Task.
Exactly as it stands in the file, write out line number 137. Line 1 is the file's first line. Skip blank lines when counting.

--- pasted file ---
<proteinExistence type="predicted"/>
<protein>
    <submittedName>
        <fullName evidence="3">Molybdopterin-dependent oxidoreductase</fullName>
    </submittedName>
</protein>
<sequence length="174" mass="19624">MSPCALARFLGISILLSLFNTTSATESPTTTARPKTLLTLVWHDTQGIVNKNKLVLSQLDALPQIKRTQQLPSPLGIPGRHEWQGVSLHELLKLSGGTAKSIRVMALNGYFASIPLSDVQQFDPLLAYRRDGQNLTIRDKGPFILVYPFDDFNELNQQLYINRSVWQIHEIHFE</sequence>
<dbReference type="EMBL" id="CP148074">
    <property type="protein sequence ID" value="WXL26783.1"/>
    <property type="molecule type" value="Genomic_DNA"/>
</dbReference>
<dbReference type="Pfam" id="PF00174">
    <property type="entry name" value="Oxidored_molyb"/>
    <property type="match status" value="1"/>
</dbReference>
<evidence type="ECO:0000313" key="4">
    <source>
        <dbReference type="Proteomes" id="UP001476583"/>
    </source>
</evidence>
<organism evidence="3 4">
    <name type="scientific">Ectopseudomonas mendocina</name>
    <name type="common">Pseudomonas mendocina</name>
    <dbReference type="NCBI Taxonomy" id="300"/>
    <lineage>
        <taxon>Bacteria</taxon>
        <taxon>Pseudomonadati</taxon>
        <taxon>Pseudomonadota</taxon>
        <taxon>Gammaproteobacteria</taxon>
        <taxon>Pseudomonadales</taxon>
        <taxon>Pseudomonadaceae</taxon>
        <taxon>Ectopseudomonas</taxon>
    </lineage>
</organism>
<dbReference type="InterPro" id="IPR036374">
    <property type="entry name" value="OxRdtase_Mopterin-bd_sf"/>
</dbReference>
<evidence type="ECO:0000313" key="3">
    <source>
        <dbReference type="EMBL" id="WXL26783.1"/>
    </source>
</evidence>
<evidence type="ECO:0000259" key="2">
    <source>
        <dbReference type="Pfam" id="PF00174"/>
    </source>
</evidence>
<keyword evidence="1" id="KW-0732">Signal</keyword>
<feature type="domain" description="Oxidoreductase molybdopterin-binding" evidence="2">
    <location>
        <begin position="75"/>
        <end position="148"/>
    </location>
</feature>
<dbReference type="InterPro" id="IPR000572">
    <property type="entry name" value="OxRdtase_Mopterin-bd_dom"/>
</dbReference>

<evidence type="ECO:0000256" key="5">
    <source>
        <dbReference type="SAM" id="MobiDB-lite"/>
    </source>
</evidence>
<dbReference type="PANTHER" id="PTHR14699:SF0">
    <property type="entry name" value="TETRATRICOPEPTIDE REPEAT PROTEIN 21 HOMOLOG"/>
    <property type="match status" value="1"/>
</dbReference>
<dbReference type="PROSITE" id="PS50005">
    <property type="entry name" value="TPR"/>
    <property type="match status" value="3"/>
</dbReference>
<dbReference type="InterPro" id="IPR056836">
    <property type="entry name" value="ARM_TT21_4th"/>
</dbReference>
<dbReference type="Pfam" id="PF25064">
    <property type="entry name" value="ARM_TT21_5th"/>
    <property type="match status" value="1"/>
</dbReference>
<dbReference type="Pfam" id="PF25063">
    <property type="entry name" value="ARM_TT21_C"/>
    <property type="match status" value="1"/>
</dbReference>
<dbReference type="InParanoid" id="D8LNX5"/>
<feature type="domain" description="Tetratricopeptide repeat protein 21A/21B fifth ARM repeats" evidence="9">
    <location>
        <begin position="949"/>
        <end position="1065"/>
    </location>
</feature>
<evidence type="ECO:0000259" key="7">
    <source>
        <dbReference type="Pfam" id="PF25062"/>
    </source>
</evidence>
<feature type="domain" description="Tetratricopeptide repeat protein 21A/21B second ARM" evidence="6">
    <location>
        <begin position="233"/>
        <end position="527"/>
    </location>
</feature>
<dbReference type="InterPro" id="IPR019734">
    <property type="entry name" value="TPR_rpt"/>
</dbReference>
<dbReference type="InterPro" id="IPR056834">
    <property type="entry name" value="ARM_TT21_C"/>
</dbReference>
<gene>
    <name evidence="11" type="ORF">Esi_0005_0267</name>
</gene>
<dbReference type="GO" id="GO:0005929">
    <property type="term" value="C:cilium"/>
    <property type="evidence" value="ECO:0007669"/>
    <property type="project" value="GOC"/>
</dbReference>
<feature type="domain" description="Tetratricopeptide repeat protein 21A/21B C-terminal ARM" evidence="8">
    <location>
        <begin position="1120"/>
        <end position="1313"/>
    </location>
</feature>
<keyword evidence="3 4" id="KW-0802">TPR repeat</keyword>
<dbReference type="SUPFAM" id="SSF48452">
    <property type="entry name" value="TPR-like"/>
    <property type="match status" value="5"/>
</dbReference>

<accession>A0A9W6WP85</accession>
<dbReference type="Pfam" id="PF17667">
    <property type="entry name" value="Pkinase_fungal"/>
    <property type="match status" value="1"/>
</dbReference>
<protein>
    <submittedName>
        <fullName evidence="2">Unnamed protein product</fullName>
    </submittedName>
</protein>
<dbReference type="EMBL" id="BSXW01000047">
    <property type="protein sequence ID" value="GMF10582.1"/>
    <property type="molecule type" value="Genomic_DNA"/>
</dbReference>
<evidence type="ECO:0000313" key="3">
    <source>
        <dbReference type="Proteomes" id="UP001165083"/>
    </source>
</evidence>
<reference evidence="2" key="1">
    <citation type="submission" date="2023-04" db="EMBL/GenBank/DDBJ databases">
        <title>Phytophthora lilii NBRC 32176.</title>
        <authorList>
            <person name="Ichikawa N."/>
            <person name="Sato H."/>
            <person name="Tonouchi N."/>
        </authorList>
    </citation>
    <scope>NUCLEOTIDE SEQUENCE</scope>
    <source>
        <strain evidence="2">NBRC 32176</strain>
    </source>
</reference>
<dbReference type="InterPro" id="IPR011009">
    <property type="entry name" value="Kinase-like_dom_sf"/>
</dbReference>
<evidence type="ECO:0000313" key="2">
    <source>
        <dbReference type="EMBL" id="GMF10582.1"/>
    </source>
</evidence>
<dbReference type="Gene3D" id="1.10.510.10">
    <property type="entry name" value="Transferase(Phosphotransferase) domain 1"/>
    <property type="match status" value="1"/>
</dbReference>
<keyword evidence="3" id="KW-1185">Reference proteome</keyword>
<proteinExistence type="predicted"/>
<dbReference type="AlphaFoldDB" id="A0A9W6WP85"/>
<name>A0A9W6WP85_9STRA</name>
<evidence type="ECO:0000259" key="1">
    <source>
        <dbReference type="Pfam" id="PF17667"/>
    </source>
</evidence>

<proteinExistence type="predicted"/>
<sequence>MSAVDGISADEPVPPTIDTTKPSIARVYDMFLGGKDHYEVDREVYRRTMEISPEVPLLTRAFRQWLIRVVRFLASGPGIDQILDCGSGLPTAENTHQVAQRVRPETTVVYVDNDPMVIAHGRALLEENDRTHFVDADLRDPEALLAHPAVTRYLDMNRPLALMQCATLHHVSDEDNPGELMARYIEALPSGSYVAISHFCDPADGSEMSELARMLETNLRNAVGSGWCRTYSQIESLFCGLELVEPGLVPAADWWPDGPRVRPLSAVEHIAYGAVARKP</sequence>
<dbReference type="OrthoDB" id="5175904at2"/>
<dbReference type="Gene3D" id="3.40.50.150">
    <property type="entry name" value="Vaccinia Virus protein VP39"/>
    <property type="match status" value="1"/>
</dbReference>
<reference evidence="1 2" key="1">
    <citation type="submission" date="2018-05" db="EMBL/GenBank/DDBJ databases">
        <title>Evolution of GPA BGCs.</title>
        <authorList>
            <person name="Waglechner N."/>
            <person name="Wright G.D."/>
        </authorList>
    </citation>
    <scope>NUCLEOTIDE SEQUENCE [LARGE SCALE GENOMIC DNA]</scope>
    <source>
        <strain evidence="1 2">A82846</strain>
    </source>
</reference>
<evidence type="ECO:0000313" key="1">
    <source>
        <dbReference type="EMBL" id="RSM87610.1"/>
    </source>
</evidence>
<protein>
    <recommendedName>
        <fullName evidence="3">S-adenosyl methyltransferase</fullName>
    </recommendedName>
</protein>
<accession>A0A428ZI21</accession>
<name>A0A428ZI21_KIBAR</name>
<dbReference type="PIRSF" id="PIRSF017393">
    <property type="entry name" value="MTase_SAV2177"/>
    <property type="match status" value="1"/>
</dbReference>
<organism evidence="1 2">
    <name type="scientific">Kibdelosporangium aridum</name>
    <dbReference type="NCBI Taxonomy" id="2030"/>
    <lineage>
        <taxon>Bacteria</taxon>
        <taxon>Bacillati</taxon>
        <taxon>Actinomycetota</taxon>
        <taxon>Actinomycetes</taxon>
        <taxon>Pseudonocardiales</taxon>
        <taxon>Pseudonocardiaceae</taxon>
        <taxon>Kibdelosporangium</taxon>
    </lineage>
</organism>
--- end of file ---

    <property type="molecule type" value="Genomic_DNA"/>